“Ask Sheila” Column

Dear Sheila,

We are considering a temporary 20 percent reduction in hours and wages for many of our employees, because of current pandemic-related economic conditions. Will these employees be eligible for unemployment?

Yours truly, Tough Times

Dear Tough Times,

Probably not. In order to be eligible for partial unemployment benefits under Texas law, employees must meet the definition of partially unemployed in each work week. If they receive more income than the maximum for partial unemployment, they will not be eligible for benefits. To be considered “partially unemployed” by the Texas Workforce Commission, and thus eligible for partial benefits, you must reduce the wages enough to bring the employee below 125 percent of what the full benefit would be if they were fully unemployed.

For example, an employee whose full-time weekly wages are $800 would receive $420 per week if fully unemployed. 125% of $420 equals $525. So if you reduce the employee’s wages to more than $525 per week, the employee will not be eligible for benefits, because the income is more than the minimum for partial unemployment. If you reduce this employee’s wages by 20 percent, the wage would go from $800 to $640, which will be considered full-time employment by the TWC, and thus no benefits. In fact, you could go to 25 percent reduction and still be within the full-time range for unemployment purposes.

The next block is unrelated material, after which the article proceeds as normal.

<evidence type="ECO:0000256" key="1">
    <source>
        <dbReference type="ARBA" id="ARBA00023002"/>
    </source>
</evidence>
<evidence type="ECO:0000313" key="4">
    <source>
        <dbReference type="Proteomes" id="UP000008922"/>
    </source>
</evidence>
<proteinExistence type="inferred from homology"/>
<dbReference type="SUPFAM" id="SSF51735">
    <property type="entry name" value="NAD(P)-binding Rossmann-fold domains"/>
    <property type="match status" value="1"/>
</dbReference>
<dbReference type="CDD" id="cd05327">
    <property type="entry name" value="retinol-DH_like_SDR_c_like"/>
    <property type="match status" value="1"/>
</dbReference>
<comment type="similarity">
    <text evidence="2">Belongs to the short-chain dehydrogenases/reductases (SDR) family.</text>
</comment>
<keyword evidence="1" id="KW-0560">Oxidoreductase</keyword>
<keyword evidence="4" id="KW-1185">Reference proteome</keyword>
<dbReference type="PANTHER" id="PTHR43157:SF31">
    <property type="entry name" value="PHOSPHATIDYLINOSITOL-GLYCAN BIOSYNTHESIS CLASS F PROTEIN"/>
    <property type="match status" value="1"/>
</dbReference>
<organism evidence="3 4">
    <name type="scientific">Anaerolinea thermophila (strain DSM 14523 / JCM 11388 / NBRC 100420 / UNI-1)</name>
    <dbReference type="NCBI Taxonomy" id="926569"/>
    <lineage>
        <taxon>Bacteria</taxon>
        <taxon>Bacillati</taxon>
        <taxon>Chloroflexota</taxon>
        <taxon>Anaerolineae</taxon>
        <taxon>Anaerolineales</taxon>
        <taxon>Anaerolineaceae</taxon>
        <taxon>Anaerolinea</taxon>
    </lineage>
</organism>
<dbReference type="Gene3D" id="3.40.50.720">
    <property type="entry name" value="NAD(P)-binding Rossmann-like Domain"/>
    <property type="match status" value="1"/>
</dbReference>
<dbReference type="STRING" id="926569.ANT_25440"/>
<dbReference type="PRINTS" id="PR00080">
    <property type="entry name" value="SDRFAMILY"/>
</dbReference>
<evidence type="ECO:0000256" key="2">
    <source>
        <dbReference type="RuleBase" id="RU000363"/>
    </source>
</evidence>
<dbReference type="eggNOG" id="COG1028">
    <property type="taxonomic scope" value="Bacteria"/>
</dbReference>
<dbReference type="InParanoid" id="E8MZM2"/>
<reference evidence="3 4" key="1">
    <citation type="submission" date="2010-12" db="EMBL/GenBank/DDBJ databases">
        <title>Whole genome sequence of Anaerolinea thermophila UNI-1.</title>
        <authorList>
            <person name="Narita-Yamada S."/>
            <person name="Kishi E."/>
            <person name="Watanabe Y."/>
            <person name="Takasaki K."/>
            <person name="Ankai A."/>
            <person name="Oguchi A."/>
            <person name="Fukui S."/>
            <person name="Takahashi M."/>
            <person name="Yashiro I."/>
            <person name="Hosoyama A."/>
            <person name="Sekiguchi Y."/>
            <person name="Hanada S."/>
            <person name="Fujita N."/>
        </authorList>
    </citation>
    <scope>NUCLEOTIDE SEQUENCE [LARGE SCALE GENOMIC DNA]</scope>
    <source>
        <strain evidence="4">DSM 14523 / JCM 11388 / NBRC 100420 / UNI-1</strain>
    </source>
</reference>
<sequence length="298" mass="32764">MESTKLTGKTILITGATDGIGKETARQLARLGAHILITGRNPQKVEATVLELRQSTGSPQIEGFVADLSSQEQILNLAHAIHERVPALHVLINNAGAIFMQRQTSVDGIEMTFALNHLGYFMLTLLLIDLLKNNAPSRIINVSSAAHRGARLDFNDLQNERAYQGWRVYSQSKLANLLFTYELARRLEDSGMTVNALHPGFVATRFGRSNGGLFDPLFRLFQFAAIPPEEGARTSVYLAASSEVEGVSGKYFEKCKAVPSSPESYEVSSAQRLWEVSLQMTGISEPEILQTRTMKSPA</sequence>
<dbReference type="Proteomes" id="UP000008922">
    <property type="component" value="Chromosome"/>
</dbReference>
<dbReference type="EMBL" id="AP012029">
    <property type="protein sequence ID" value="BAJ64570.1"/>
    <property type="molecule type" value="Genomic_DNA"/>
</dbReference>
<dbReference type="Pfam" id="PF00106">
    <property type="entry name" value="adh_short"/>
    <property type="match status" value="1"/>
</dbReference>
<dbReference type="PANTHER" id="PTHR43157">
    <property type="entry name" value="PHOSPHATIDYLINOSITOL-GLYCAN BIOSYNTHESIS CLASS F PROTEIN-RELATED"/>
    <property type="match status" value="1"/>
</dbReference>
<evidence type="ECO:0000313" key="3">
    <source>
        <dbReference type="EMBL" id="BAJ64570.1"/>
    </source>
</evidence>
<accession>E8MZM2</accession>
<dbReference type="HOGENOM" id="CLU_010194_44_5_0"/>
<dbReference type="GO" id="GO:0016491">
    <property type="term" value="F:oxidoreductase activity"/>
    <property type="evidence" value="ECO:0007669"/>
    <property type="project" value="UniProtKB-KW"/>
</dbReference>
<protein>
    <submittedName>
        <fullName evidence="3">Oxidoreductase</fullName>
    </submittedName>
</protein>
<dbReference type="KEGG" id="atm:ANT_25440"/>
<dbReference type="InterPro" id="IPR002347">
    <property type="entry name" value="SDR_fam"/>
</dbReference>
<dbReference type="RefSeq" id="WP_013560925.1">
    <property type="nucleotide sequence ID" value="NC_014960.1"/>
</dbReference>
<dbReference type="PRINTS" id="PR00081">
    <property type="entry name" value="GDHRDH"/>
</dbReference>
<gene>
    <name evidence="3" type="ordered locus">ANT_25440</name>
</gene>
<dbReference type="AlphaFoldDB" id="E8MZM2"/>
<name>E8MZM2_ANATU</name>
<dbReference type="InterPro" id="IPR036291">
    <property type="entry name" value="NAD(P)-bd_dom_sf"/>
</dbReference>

To figure out what weekly benefits an employee would receive if full-time unemployed, the TWC looks to reported wages the employee earned from any source during the four quarters preceding the current one (the “base period”). Go to the TWC’s benefits calculator at https://apps.twc.state.tx.us/UBS/benefitsEstimator.do. Be aware, however, that the maximum benefits may be higher if the employee had a second or higher-paying job during the base period.

Also, if the employee is currently receiving other reported income, that amount will be combined with what you are paying to reach the 125% threshold. The employee commits fraud if they do not report all wages.

The CARES Act temporary federal unemployment benefit of a flat $600 per week will not come into play unless the employee is first eligible for Texas unemployment. If TWC awards even the minimal benefit, then the employee will receive the full $600, at least until the federal benefit is set to expire on July 31, 2020. It is possible that it will be extended by publication time.


“Ask Sheila” is prepared by Sheila Gladstone, Chair of the Firm’s Employment Law Practice Group. If you would like additional information or have questions related to this article or other employment matters, please contact Sheila at 512.322.5863 or sgladstone@lglawfirm.com.

Sign Up for Newsletter Updates

By submitting this form, you are consenting to receive marketing emails from: . You can revoke your consent to receive emails at any time by using the SafeUnsubscribe® link, found at the bottom of every email. Emails are serviced by Constant Contact